“Scoring like Messi but this game is far from soccer.” — Action Bronson in Muslim Wedding.

“Kick shit, young Ruud van Nistelrooy.” — Bronson in 5 Minute Beats 1 Take Raps.

“From here to Portugal, kick it like Ronaldo.” — Bronson in Savage From Sarasota.

In Action Bronson’s Back 2 the Future, the New Yorker goes mad with a trio of football legend references:

“I’m known to kick it like Ronaldinho/ My rhymes are spicy as a jalapeno.” Bronson rapped on the second verse, an homage to what many consider the greatest footballer of all time.

“A Dutch master like Robben and Sneijder/ Strike like a viper.” Bronson rapped this part on the third verse. Arjen Robben and Wesley Sneijder are the two Dutch masters, of course.

Arjen Robben, Wesley Sneijder and Robin van Persie. And they say the Netherlands is famous for Vincent van Gogh mostly. HAH!

Robin van Persie

Van Persie isn’t a stranger to lyrical inclusion either; British rap duo Krept and Konan had an interesting use for the Feyenoord forward’s name.

“I’m going in, but it’s early/ You can get thrown in the van for a Persie.” — Konan in Skepta, Krept and Konan’s Tour Bus Massacre.


British rap is no stranger to football references in general. Grime, a form of rap originating from England with House music roots, has a much grittier ability for word play given the heaving banging and fast-paced style of this genre. Not convinced? Well, then behold the majesty of Grime!

“You wanna play games? 11-a-side/ Man unite with the devil and strike/ I’m in another man’s city, no home advantage/ One shot, man’ll bring out his feminine side/ So go ahead, cross me/ I’m up front, one touch, bang/ Palacio on the back of the dome/ My enemies must not have any goals/ I catch man in my zone, what is it? / Death penalty” — Ghetts in Death Penalty.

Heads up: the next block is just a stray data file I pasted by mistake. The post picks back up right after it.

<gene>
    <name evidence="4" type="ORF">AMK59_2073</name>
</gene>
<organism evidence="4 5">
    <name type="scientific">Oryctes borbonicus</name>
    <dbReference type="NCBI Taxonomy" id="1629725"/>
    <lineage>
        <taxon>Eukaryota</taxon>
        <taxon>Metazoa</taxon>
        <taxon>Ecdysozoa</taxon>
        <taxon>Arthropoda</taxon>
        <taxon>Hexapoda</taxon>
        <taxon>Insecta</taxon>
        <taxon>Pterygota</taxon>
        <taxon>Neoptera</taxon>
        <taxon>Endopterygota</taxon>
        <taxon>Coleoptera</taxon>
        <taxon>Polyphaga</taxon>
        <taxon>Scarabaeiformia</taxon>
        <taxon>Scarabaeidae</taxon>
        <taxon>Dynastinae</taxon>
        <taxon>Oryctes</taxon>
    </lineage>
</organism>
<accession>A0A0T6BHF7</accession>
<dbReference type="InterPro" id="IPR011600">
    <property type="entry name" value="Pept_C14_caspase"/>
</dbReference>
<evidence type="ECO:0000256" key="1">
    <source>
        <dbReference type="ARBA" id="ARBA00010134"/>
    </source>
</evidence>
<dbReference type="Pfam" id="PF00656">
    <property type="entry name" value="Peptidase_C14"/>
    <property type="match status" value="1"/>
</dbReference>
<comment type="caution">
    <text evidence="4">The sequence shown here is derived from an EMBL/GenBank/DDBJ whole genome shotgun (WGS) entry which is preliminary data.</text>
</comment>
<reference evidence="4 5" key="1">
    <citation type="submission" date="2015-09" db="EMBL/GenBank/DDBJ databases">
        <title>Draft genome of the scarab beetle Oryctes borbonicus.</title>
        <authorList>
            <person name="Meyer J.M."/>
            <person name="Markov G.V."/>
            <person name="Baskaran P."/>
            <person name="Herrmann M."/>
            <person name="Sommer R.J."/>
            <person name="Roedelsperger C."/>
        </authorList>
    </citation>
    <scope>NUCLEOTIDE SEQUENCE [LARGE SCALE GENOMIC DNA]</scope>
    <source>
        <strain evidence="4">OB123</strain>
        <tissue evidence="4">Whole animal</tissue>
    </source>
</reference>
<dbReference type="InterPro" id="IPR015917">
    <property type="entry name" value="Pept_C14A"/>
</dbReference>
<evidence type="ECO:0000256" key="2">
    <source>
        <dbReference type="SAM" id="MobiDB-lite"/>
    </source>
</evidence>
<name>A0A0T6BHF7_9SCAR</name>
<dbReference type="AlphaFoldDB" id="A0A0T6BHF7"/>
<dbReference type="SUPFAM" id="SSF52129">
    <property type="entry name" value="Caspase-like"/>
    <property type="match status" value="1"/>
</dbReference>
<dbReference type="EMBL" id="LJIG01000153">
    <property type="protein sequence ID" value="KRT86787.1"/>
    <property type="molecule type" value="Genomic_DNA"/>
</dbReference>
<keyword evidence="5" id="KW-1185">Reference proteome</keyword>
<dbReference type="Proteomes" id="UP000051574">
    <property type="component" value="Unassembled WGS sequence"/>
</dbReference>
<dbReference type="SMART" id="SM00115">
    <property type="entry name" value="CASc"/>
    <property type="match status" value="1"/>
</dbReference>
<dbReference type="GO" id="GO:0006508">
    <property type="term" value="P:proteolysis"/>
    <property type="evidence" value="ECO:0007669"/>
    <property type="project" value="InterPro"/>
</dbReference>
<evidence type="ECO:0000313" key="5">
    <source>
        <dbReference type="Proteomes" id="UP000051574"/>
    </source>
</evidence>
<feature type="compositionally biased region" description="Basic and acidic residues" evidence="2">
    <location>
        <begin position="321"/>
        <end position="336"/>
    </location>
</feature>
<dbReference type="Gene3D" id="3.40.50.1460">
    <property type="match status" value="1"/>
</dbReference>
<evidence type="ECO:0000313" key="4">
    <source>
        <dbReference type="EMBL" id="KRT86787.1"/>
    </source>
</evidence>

Palacio is a reference to none other than Argentina’s Rodrigo Palacio, who throughout 2012 to 2017 played for Inter Milan. He scored a total of 58 goals for Inter before his move to Bologna in 2017. The 36-year-old remains an incredible striker.

I warned you, Grime’s a bit more intense than American rap. Still not convinced? Well, you’re asking for it at this point.

“When I cut she said Man U flopped/ I said shut up you know you want this Di Maria.” — P Money in Back At It featuring Little Dee. Because nothing says you’re a wordsmith more than sex and football references together.

From the same song, Little Dee takes Harry Kane and Dele Alli for a quick witty ride:

“Way back I used to break up Kane/ But it got hot so I switched to the Harry/ Back then I was doing Zs and halves want it in the box then pass through Alli.” — Little Dee.

Now you’re definitely convinced.

Honorable Mentions

“I just like to rhyme, kick the lyric skills like Pele.” —  A Tribe Called Quest in Steve Biko (Stir It Up).

“She said ‘can you cook?’/ I took her hand and said ‘Tanya look’/ I can sauté but foreplay’s my forte/ Gonna score more ways than Luis Boa Morte.” — Craig David in Rendezvous (remix) featuring Know ?uestion.

The Boa Morte reference is especially ironic given he’s used as a boasting tool — Morte scored a career total of 47 goals in 357 appearances, an average of one goal per eight games.